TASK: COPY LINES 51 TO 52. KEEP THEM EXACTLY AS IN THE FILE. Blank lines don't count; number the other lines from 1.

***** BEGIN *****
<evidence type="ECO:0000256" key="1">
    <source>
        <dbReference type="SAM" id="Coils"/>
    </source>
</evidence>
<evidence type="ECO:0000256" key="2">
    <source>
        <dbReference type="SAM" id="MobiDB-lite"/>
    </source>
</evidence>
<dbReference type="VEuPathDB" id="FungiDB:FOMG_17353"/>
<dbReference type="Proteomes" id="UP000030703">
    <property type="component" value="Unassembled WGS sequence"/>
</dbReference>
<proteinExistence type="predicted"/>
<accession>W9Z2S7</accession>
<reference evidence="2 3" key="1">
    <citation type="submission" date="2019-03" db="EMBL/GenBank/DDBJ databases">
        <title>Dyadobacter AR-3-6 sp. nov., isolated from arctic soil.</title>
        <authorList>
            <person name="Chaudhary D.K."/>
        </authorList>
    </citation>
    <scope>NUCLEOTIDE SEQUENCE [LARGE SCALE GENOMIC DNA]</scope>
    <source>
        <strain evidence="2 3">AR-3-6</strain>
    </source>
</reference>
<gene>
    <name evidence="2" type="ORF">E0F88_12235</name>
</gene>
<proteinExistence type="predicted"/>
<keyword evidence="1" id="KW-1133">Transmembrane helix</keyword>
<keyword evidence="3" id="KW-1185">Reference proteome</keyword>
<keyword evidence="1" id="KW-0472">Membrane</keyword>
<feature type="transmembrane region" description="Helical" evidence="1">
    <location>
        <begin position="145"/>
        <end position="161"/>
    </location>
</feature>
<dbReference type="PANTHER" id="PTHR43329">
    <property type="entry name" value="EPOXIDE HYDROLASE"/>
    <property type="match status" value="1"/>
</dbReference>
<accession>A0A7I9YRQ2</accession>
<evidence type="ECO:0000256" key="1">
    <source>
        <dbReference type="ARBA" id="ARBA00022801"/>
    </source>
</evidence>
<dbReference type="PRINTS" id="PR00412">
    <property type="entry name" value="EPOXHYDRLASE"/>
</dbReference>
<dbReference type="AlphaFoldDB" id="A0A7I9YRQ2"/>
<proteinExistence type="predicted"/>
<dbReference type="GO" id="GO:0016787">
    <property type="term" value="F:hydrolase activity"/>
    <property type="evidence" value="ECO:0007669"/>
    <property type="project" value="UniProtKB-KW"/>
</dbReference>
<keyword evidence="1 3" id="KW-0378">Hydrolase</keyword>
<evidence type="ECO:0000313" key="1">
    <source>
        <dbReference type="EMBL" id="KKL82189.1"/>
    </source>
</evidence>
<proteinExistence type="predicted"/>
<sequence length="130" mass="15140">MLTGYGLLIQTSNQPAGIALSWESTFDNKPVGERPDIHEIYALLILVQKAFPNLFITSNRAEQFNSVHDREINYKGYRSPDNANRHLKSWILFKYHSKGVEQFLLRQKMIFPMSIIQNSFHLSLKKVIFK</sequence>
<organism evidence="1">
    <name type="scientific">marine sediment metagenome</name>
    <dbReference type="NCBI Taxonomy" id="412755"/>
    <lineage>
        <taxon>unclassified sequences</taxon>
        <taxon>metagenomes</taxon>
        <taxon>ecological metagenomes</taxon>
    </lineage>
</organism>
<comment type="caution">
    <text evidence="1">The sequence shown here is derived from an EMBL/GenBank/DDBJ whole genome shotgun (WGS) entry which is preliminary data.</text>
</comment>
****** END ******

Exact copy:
</evidence>
<dbReference type="PRINTS" id="PR00412">